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The faces of Bester

August 14, 2005

Meet the new assistant principal


According to Assistant Principal Matthew Semler, working at any school is special. Working at Bester Elementary School in Hagerstown, where he grew up, is particularly sweet.

"My thought was whatever school I'm assigned to is fine with me because I am at a school," Semler said.

Semler, 29, learned of his assignment as one of two assistant principals at Bester after being hired by Washington County Public Schools.

Semler, who taught in Loudoun County, Va., for four years, said he someday wants to be a principal.

Semler has been an administrator for about three years.

A graduate of St. Maria Goretti High School, Semler said he is excited to be back home and looking forward to logging improvement at Bester.

"Absolutely, it can be done. Every child has a chance, and you just have to tap into their knowledge," Semler said.

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Right where she's supposed to be


Not everyone who works in an "extremely stressful" environment in a second-choice position is unhappy.

Just ask Lori Schlosser.

She never envisioned herself in Bester Elementary School's Room 2.

"You know, I never wanted to teach kindergarten. I didn't want to have to worry about boogers and tying shoes. I wanted to teach, not be such a mommy, but, you know, I love it. This is right where I'm supposed to be," Schlosser said.

Schlosser, who on a recent day was working in a hot classroom, has found a home at Bester. The third-year teacher is among 21 staff members who are returning to the struggling Washington County elementary school.

Six teachers who applied to return to Bester will not be returning, Principal Kathy Stiles said.

"I love the hugs, the smiles. I don't mind tying shoes, doing the extras that you have to do to be a kindergarten teacher," Schlosser said.

The position is a mixture of callings - "the counselor, the mom, the teacher" - and demands, she said. That's especially true in an environment where some parents work two and three jobs just to survive, and children arrive at school looking for refuge.

Bester's restructuring this year isn't the first time Schlosser, 25, has seen teachers come and go.

"I think there's changeover because this is a stressful school. I don't know a nice way of saying it. This is an extremely stressful school," said Schlosser, who called her Bester tenure so far "an eye-opener."

Kindergarten students are easy to please and they are impressed simply because she can change the color of water, Schlosser said.

Kindergarten students these days must leave their time in Room 2 knowing much more than she did at their age.

"Some days, I leave with my hair in my hands, but some days, it's worth it, it's really worth it," Schlosser said.




Crabtree joins the fifth-grade team


Forty-one-year-old Emily Crabtree has the enthusiasm of a rookie, thanks to a midlife career change.

"It's a brand-new experience for me. I'm coming in with a positive attitude," Crabtree said in an interview in the hallway outside Bester Elementary School's library.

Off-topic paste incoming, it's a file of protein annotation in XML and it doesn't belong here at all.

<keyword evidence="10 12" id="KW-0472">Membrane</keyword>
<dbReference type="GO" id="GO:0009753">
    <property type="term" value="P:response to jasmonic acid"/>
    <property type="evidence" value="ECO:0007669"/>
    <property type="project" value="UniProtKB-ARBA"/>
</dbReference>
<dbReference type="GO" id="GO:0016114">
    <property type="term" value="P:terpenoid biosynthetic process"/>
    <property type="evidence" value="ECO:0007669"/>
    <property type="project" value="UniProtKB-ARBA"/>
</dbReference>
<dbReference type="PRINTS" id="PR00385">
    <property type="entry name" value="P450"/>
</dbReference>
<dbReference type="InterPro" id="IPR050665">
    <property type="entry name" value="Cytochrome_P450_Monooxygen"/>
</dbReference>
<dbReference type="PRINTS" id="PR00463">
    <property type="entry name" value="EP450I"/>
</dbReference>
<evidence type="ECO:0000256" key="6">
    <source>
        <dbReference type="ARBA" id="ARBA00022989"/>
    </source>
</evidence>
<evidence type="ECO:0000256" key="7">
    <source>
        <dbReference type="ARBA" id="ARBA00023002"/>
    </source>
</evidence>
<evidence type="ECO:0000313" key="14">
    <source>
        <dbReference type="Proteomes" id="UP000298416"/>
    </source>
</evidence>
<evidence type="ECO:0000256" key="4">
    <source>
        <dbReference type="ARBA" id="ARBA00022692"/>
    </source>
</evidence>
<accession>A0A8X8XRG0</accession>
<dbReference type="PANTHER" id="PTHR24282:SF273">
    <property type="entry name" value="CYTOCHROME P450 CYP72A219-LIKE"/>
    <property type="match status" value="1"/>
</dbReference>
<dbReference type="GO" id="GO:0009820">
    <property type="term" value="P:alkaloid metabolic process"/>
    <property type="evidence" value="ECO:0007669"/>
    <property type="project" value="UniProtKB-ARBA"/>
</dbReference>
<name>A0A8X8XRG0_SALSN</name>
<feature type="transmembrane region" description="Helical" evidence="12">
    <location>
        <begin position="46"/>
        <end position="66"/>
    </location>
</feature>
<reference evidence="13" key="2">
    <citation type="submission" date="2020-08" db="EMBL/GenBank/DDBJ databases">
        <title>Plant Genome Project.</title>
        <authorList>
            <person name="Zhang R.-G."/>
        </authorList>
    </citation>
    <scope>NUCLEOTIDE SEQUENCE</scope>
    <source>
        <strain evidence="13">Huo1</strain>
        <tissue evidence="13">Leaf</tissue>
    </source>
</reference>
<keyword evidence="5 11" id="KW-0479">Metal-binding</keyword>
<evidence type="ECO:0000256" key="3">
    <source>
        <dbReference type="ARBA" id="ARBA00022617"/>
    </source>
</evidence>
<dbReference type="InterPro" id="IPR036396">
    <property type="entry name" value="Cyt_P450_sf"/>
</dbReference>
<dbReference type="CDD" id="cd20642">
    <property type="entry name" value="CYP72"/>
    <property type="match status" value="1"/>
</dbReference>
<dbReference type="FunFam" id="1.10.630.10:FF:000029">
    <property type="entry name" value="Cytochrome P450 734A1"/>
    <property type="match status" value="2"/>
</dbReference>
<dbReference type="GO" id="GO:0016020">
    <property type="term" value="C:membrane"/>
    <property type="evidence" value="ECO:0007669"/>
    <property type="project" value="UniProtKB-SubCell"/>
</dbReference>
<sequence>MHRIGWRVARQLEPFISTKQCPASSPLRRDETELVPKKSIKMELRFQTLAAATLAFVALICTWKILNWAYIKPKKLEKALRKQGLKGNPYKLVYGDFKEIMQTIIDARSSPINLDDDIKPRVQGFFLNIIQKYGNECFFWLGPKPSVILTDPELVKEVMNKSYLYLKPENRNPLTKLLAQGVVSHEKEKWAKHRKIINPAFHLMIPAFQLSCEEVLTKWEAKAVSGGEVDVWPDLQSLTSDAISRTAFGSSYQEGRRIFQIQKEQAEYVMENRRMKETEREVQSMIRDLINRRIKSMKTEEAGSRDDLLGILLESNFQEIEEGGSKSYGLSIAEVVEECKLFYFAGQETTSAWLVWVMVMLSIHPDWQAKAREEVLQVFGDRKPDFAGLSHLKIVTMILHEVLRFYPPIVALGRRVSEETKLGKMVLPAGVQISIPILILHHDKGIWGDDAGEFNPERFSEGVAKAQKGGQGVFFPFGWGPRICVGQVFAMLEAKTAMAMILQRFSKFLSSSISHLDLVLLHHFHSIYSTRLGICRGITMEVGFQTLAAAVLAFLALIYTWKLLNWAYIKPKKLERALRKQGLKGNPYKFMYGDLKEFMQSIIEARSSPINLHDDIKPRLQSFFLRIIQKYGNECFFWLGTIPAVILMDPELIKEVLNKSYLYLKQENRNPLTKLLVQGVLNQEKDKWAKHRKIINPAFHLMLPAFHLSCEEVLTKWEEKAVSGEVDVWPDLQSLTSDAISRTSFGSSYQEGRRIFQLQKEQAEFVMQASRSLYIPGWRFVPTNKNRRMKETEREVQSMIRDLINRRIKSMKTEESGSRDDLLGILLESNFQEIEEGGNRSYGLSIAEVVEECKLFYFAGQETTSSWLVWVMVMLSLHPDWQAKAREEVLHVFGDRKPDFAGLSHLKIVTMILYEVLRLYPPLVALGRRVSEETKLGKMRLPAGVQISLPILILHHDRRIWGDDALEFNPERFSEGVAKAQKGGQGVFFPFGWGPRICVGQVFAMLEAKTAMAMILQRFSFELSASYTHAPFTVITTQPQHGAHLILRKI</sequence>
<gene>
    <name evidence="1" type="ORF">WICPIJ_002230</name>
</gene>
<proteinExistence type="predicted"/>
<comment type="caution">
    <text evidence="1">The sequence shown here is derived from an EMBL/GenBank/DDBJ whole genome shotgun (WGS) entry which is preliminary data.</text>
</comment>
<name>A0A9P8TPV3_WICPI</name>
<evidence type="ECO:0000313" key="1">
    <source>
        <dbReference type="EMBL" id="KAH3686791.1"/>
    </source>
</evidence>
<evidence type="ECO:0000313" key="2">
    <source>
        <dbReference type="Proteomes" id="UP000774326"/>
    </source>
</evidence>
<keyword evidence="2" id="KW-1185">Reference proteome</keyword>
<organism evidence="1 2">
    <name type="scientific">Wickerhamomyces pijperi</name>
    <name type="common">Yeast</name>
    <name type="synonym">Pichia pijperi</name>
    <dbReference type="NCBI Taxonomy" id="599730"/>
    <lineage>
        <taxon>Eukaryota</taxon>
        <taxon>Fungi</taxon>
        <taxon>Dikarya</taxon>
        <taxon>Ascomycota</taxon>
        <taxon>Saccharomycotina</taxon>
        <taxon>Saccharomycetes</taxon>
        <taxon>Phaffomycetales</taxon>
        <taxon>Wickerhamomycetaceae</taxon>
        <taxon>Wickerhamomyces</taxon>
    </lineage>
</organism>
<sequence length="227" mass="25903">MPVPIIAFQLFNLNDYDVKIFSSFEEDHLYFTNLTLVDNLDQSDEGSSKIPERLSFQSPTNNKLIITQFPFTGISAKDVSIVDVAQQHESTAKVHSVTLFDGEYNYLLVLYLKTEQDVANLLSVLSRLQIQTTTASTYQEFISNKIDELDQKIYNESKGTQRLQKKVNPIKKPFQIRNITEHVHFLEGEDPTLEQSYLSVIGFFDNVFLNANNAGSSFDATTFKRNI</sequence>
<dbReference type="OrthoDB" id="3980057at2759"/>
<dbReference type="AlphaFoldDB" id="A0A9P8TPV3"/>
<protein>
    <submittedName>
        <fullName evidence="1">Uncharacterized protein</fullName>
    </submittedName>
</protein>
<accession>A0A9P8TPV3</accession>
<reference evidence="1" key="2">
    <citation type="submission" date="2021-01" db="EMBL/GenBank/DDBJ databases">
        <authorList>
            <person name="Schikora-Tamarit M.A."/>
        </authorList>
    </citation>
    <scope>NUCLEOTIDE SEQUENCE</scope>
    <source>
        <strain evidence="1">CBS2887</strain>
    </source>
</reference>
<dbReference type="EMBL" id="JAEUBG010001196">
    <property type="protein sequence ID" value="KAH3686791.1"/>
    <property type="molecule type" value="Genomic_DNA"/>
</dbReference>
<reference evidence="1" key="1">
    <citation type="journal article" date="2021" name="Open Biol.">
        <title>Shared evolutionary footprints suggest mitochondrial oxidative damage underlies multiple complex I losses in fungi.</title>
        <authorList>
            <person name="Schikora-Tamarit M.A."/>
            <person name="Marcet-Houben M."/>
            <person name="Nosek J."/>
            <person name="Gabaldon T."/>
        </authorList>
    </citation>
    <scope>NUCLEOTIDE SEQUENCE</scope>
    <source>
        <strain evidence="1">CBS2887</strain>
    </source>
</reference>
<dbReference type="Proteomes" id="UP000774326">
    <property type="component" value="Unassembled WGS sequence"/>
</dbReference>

A longtime volleyball coach for the schools, Crabtree does not appear to be intimidated by the challenges facing Bester. Crabtree, who joins the fifth-grade team as part of a staff that's mostly new to the school, completed her student teaching at Lincolnshire Elementary School last year.

She is one of 10 new teachers, according to Principal Kathy Stiles.

Crabtree and husband Steve, a painter, are the parents of Ryan, 10, who will enter fifth grade at Williamsport Elementary School this year.

"Kids are kids, wherever they are, whatever school they're in," she said.

Crabtree always wanted to be a teacher, but a high school adviser suggested she pursue computer-related work instead. At that time, it seemed a safer route, Crabtree said. Then, she was laid off from her job in the accounts payable department of Allegheny Energy Inc. in 2003.

"I lost my job, and it was like, one door closed, another door opened," Crabtree said.

She was hired by Washington County Public Schools shortly before graduating from Frostburg State University, where she earned a master's of arts degree in teaching.

Now her job is more than earning a paycheck.

"I want to see kids succeed, I want to see kids do well. I would feel satisfied and fulfilled to see that happen, if it happens. I should say when it happens because it's going to happen," Crabtree said




Making the library a place to explore


Children will learn a new rule this year when classes return to Bester Elementary School's library: Look, but don't touch.

New media specialist Diane Mentzer is confident students will respect the fact that the boxes of stuffed animals and figurines she plans to unpack are only decorations and are off-limits.

The books are not.

"Everybody keeps telling me, 'You can't put that stuff out at Bester. It will disappear,'" Mentzer said.

A former media specialist for Paramount Elementary School, Mentzer said she doesn't believe a word of it. To the 46-year-old mother of three, kids are kids.

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